Yucatan Folklore Part 1

10 Jan

On New Years Eve, we went to Jorge’s Uncle Mike’s house for a gift exchange with his dad’s side of the family.

As I’ve mentioned before, most of Jorge’s dad’s family lives in a small town in the state of Yucatan called Yobain. This little town is filled with lush jungle vegetation, locals riding their bikes, people chatting with neighbors on doorsteps, and beautiful white-washed stone walls around many of the houses.

The Yucatan Peninsula is filled with incredible stories and superstitions handed down by the Mayan culture, and the town of Yobain is no exception.

After all the gifts were handed out, I sat around with Jorge, his father (also named Jorge), his Uncle Mike, Uncle Tony, Aunt Elsy and cousins Isis, Yaresbi and Damaris. Uncle Mike, one of the youngest in the family, spent the next hour telling us about some of the run-ins their family has had with Yucatan’s spirits, and I found myself with chills running down my spine.

This week, I’ll be telling you several of the stories Uncle Mike told us that night.

First of all, you should probably know a little more about the culture. The jungles of the Yucatan Peninsula are believed to be inhabited by “aluxes” (The “x” is pronounced like an “sh”… “a-loo-shes”). You’ll hear different stories about their appearance or where they came from, but everyone agrees that they have a child-like mentality. They love pranks, and will quickly get even with you if you insult them.

The first story took place years ago when brothers Mike, Jorge and Tony were walking through the streets of Yobain at night. Back when they were kids, this small town had no electricity and the streets were dark. They were walking along when they heard movement among some nearby trees. Startled, Tony calmed his brothers by saying it was probably just some other kids.

The three brothers continued walking until they reached the town’s central plaza. Here, they heard noises behind them but didn’t see anything, and began to feel frightened. Suddenly, Jorge was lifted up into the air by both arms by some invisible force, and the brothers could hear laughter. When Jorge reached a nearby corner, an older gentleman stepped out of his home. The invisible forces dropped Jorge back to the ground and left.

After hearing this story, I asked my father-in-law if he remembered this happening to him. He said that yes, he did.

More alux stories to come this week!

18 Responses to “Yucatan Folklore Part 1”

  1. Ashlie January 10, 2011 at 6:45 pm #

    Great story! I am looking forward to hearing more

    • Kate January 10, 2011 at 6:49 pm #

      Oh man, so creepy! I can’t wait to

  2. Nikki January 10, 2011 at 8:52 pm #

    Are they ghosts? Like they used be alive? No thank you!

    • gringation January 10, 2011 at 8:53 pm #

      Nope, not ghosts! More like… sprites?

  3. (Florida) Girl with a New Life January 10, 2011 at 9:13 pm #

    What??? Call the ghost hunters. How creepy.

  4. foxy January 10, 2011 at 10:16 pm #



  5. aj January 11, 2011 at 12:11 am #

    Love it. Are there any haunted/sprite infested homes in the area?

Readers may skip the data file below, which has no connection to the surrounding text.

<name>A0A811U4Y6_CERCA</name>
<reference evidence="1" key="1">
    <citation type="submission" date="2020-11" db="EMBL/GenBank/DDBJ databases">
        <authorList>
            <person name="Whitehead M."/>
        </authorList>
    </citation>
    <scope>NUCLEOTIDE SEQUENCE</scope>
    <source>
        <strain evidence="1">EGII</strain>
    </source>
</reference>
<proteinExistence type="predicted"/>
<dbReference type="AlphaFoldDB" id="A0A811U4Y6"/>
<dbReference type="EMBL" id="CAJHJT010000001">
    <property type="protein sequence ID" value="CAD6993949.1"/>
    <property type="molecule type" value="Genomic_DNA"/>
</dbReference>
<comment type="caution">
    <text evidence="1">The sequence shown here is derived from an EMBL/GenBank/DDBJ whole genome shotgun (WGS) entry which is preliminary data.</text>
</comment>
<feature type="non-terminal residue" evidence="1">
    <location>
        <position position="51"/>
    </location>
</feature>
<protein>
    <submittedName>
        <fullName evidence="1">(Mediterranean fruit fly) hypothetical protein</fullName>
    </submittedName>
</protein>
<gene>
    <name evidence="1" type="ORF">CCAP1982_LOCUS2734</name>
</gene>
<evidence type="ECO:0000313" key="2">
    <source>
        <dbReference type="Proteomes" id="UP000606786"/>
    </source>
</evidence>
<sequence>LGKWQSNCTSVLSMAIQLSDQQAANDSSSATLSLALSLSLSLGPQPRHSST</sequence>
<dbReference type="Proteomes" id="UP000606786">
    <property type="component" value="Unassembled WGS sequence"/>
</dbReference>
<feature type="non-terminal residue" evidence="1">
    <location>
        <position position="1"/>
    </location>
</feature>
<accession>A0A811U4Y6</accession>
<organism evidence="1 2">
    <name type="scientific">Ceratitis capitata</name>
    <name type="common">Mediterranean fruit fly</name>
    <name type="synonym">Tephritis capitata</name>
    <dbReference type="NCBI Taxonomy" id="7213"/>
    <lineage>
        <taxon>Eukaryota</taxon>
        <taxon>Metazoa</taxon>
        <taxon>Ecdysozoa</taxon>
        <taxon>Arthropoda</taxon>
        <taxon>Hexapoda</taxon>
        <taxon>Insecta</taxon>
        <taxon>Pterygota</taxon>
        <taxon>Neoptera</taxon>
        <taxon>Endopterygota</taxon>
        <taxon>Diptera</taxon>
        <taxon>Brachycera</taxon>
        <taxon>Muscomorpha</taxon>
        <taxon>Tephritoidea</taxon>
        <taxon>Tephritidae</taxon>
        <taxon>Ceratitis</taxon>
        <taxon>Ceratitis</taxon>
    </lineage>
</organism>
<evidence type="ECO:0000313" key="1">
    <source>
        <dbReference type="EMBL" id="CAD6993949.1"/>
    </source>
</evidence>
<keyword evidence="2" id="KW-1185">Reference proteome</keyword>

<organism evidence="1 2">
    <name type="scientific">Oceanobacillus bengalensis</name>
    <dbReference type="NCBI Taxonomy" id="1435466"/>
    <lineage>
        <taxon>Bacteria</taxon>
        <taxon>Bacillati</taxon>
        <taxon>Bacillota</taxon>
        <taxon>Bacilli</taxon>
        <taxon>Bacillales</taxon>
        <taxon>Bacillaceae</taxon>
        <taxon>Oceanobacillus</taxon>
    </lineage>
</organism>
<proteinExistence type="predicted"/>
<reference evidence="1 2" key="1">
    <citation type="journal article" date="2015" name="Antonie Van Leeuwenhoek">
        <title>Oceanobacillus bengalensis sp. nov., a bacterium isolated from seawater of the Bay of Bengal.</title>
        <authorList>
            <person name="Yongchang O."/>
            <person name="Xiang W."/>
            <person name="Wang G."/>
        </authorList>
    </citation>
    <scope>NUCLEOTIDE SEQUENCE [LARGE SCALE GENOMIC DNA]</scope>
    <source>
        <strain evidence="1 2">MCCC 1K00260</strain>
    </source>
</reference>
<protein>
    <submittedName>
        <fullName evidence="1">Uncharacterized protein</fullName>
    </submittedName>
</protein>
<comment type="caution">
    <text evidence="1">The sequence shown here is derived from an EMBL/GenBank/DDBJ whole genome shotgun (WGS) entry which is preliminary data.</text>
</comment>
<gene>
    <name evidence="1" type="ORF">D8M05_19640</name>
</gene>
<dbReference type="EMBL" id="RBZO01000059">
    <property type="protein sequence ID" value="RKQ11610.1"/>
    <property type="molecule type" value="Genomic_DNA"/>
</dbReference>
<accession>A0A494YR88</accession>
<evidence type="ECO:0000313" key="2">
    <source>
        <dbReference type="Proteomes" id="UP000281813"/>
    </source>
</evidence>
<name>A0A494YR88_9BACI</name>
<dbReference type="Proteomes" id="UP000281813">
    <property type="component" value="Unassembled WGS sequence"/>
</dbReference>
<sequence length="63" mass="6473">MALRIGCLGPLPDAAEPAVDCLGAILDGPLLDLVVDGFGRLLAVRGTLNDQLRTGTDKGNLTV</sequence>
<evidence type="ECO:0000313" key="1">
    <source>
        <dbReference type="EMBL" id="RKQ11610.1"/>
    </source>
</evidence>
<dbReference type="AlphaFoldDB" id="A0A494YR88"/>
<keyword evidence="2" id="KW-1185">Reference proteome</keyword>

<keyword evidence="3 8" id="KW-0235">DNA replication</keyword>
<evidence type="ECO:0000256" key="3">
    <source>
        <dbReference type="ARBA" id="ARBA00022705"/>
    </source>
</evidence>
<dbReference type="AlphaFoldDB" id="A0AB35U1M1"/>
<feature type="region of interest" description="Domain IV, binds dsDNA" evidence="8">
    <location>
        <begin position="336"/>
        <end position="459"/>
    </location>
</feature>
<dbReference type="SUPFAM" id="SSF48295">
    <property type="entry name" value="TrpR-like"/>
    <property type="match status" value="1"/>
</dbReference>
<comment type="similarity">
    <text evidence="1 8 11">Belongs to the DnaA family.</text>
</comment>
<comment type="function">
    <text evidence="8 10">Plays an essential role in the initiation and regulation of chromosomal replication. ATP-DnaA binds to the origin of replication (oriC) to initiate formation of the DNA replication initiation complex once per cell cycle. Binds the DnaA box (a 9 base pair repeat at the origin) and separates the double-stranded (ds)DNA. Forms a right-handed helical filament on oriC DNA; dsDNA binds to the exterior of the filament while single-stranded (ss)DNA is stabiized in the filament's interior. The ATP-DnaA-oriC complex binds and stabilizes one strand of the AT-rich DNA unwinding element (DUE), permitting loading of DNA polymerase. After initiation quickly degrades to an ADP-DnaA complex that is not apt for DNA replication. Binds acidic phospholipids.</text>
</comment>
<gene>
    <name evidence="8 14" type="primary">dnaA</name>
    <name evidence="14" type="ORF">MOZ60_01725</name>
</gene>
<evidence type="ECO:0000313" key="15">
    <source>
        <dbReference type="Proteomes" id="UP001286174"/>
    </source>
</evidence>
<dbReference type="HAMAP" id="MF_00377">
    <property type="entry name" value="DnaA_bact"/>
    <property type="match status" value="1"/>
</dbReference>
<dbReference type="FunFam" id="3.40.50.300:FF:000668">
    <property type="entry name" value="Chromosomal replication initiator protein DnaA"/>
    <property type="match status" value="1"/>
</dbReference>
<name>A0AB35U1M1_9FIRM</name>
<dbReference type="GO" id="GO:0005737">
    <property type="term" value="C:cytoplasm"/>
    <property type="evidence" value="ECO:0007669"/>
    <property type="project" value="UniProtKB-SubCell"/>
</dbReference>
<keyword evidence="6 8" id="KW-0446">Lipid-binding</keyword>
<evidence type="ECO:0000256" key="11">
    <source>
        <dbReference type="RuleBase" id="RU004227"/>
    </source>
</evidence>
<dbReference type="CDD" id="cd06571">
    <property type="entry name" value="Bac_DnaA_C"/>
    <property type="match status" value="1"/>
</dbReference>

• gringation January 11, 2011 at 3:02 pm #

      Thanks, AJ!

      Houses, not that I know of. They usually reside either in the jungle or on farmland as far as I’m aware.

  6. nikolacolada January 11, 2011 at 1:35 am #

    I love stories about Aluxes! I even like the word Alux haha. Definitely looking forward to hearing more Yucatan Folklore 🙂

  7. Julie M. January 11, 2011 at 2:15 am #

    That’s a bit creepy! did they ever figure out who (or what) lifted them up? Yobain sounds beautiful! I love the white stone walls. It sounds so quaint!

  8. joeandharryabroad January 11, 2011 at 10:08 am #

    Gave me lil shivers! Love stories like this, sounds magical and that picture is so quaint and beautiful!! xx

  9. GRRRL TRAVELER January 11, 2011 at 12:26 pm #

    Very Carlos Casteneda stuff, huh? tee hee. Actually, in Hawaii we have a similar legend about little dwarf-like tricksters called Menehune. This is old Hawaiian superstition. Thehy like to play pranks too but they are also good workers and sometimes help people build rock walls for their houses.

    • gringation January 11, 2011 at 3:03 pm #

      The aluxes aren’t necessarily “workers”, but they do often help farmers keep intruders off their lands 🙂 Kinda similar, right?

  10. Krysten January 11, 2011 at 5:05 pm #

    Awesome story, I love folklore! Can’t wait to hear more!

  11. Gabz January 11, 2011 at 6:25 pm #

    Hey Laura! Aluxes can “live” in houses if they were built over a cavern, you know those are plenty around here. 😉 I actually have a friend who is supposed to have one on her house. As far the stories go, you need to ask them permission to build something, using the farmland or entering the jungle and offer them some sweets to show respect to them. There’s an interesting story about the the Hotel Zone and aluxes, I can tell you later if you want. 😉

    • gringation January 11, 2011 at 6:28 pm #

      Never heard of them living in houses! That would be pretty cool 🙂 I do have a friend who got into trouble for not asking them permission for something (I’ll tell that story later this week) I’d love to hear the hotel zone story!

  12. laurencancun January 13, 2011 at 6:13 pm #

    Pretty cool story 🙂

  13. Kristi S January 20, 2011 at 1:52 pm #

    These stories are crazy!! So are aluxes spirits or something else??

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